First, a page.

Man vs nature is one of six types of conflict in literature and film. The man vs nature conflict involves a protagonist’s battle against the formidable and unpredictable nature of … well, nature.
This conflict is often used by authors who will use concepts around survival, humanity’s place in the cosmos, and the human spirit of exploration and pushing the boundaries. However, often, the conflict between man and nature is also posited as a metaphor for our inner struggles and conflicts.
One of my favorite examples of the man vs nature conflict motif is in Jon Krakauer’s “Into the Wild,” a true story about Christopher McCandless, a young adult who leaves his conventional life behind to venture into the Alaskan wilderness, where he challenges himself against the elements.
Man vs Nature Conflict: When to Use It
At its heart, man vs nature is a conflict between an individual’s will and capability versus the uncontrollable and often harsh conditions of the natural world.
This type of conflict can manifest in many different ways in an author’s writing. For example, it may be an exploration of the battle for survival in a remote or ‘alien’ environment; or, a struggle against a natural disaster or dystopian future where nature is taking back over the cities (like in the Will Smith movie I am Legend).
The core obstacle or ‘challenge’ in these plotlines is usually physical survival against the forces of nature that are beyond human control.
These conflicts often contain a message of how humans have the remarkable ability to adapt, persevere, and find meaning in the vast world that dwarfs us all. They may also put forward messages about resilience, adaptability, respect for the natural world, and the insignificance of man when pitted against the awe of nature.
Man vs Nature Examples
- “The Old Man and the Sea” (Ernest Hemingway): This novel revolves around an old Cuban fisherman, Santiago, who struggles against a giant marlin in the Gulf Stream. Hemingway’s tale of man vs nature focuses on Santiago’s unwavering determination and respect for the marlin, even as he battles it.
- “Life of Pi” (Yann Martel): In this book, Pi Patel finds himself stranded on a lifeboat in the Pacific Ocean with a Bengal tiger named Richard Parker. The majority of the novel concerns Pi’s struggle to survive in the face of natural elements and coexist with the wild creature.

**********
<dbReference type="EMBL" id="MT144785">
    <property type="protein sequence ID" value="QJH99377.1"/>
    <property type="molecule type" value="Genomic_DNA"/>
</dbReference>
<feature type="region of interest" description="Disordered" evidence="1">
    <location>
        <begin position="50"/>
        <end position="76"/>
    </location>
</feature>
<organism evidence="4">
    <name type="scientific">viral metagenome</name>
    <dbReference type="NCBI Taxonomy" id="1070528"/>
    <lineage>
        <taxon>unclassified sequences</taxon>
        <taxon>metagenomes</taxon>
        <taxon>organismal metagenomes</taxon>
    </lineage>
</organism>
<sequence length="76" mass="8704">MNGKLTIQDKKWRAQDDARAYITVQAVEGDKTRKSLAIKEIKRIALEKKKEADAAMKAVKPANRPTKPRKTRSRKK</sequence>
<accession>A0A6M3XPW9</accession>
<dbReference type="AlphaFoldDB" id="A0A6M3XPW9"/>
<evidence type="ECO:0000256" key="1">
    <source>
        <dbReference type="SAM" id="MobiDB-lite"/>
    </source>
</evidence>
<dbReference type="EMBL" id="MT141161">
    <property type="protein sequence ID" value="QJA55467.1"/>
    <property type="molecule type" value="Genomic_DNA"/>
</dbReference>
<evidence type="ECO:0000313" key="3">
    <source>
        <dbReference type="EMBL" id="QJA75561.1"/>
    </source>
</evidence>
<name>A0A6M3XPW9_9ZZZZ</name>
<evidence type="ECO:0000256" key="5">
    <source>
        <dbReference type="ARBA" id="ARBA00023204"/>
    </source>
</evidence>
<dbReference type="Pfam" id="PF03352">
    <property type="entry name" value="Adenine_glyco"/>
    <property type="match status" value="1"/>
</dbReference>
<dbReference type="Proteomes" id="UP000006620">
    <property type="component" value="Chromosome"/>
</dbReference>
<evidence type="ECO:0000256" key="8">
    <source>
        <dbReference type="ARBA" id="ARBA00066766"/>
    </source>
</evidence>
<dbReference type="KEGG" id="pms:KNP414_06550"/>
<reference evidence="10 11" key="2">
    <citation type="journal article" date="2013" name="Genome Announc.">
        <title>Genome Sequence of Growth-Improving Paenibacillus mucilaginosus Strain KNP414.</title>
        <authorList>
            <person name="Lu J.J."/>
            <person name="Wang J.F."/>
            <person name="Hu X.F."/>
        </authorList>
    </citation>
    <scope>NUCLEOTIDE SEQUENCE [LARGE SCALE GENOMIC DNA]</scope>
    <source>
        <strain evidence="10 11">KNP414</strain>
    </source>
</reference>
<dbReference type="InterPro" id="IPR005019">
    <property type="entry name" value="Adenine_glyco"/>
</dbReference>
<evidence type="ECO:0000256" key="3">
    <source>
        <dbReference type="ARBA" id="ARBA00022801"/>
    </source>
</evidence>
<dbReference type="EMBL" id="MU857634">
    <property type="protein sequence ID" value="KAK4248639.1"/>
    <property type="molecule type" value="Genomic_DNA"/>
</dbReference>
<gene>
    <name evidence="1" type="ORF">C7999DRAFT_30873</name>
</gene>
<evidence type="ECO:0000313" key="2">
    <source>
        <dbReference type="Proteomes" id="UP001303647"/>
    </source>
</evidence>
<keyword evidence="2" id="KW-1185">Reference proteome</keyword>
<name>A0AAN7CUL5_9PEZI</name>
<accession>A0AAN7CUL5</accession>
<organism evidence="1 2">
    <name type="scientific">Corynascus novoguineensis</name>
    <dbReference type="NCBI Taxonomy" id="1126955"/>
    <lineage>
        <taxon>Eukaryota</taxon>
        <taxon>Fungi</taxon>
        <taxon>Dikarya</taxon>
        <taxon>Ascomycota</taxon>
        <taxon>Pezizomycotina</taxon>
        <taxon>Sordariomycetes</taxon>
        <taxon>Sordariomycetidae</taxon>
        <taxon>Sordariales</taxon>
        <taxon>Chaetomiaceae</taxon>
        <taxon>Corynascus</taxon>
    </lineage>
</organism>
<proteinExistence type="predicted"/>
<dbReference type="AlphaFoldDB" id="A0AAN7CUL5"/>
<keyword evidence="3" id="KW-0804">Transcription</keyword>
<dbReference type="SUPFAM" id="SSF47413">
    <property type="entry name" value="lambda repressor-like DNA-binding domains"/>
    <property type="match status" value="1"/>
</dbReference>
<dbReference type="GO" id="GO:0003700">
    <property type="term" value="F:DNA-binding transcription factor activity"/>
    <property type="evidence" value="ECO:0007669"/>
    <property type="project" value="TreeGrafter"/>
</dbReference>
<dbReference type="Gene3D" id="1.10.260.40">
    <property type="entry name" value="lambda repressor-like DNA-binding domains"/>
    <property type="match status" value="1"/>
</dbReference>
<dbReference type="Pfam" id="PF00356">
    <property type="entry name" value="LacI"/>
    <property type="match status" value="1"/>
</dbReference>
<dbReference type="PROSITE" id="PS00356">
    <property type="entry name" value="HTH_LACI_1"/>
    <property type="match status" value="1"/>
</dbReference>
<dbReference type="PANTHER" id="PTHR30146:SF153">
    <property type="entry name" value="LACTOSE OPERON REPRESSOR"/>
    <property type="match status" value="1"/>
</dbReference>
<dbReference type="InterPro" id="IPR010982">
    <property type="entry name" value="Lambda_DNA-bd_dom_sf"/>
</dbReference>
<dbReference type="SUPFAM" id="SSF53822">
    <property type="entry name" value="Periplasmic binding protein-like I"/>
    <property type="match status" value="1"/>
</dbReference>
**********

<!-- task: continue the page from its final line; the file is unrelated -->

- “Into the Wild” (Jon Krakauer): This non-fiction book tells the story of Christopher McCandless, who abandons civilization to live in the Alaskan wilderness. The narrative explores his struggle to survive in the face of extreme natural conditions, highlighting the brutality and indifference of nature.
- “Gravity” (Directed by Alfonso Cuarón): This movie depicts the story of medical engineer Dr. Ryan Stone, played by Sandra Bullock, stranded in space after her shuttle is destroyed. Her fight to survive against the harsh conditions of outer space exemplifies a man vs nature conflict, albeit in an unconventional environment.
- “The Perfect Storm” (Sebastian Junger): This book recounts the real-life ordeal of the crew of the Andrea Gail, a fishing boat caught in a massive storm at sea. Junger’s detailed exploration of the crew’s struggle against the power of a ferocious storm personifies the relentless and unforgiving forces of nature.
- “Hatchet” (Gary Paulsen): This novel tells the story of Brian, a young boy who survives a plane crash only to find himself alone in the Canadian wilderness. With nothing but a hatchet his mother gave him, Brian must learn to survive against the elements, wildlife, and his own fears.
- “127 Hours” (Directed by Danny Boyle): This film is based on the true story of Aron Ralston, a mountain climber who becomes trapped by a boulder in an isolated canyon in Utah. He must battle dehydration, exposure, and ultimately make a horrifying decision in order to survive.
- “Moby Dick” (Herman Melville): The epic tale of Captain Ahab’s obsession with the white whale, Moby Dick, highlights the relentless and dangerous nature of the sea, as well as the destructive power of obsession when pitted against an uncaring nature.
- “Wild” (Cheryl Strayed): In this memoir, Strayed narrates her journey along the Pacific Crest Trail following a series of personal tragedies. Throughout her journey, she confronts physical challenges, wildlife, and extreme weather, embodying the man vs nature conflict.
- “The Martian” (Andy Weir): This novel tells the story of astronaut Mark Watney who gets left behind on Mars by his crew, thinking he died in a storm. Watney must overcome numerous hurdles, including growing food on a barren planet and surviving harsh Martian conditions, underlining the conflict of man vs the harsh, unyielding Martian environment.
- “The Road” (Cormac McCarthy): This novel follows a father and his young son as they journey across a post-apocalyptic landscape, battling against the harsh elements, scarcity of resources, and other survivors. The entire book is a struggle against nature transformed into something desolate and deadly by cataclysm.